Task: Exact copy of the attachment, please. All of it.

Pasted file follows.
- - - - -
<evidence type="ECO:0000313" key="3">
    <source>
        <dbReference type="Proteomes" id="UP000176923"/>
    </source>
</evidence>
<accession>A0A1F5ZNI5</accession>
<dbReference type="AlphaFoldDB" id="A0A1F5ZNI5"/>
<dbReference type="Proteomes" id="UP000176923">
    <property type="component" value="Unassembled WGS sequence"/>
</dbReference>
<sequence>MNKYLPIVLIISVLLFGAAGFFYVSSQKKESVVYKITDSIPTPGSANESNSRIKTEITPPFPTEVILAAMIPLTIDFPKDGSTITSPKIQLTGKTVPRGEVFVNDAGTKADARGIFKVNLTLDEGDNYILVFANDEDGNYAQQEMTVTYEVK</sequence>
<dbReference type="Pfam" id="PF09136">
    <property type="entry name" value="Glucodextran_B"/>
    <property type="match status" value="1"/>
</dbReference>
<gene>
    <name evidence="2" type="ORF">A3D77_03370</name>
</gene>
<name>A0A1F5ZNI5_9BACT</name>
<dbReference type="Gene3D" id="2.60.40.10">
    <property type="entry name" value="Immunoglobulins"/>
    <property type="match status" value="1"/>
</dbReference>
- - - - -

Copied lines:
<evidence type="ECO:0000313" key="3">
    <source>
        <dbReference type="Proteomes" id="UP000176923"/>
    </source>
</evidence>
<accession>A0A1F5ZNI5</accession>
<dbReference type="AlphaFoldDB" id="A0A1F5ZNI5"/>
<dbReference type="Proteomes" id="UP000176923">
    <property type="component" value="Unassembled WGS sequence"/>
</dbReference>
<sequence>MNKYLPIVLIISVLLFGAAGFFYVSSQKKESVVYKITDSIPTPGSANESNSRIKTEITPPFPTEVILAAMIPLTIDFPKDGSTITSPKIQLTGKTVPRGEVFVNDAGTKADARGIFKVNLTLDEGDNYILVFANDEDGNYAQQEMTVTYEVK</sequence>
<dbReference type="Pfam" id="PF09136">
    <property type="entry name" value="Glucodextran_B"/>
    <property type="match status" value="1"/>
</dbReference>
<gene>
    <name evidence="2" type="ORF">A3D77_03370</name>
</gene>
<name>A0A1F5ZNI5_9BACT</name>
<dbReference type="Gene3D" id="2.60.40.10">
    <property type="entry name" value="Immunoglobulins"/>
    <property type="match status" value="1"/>
</dbReference>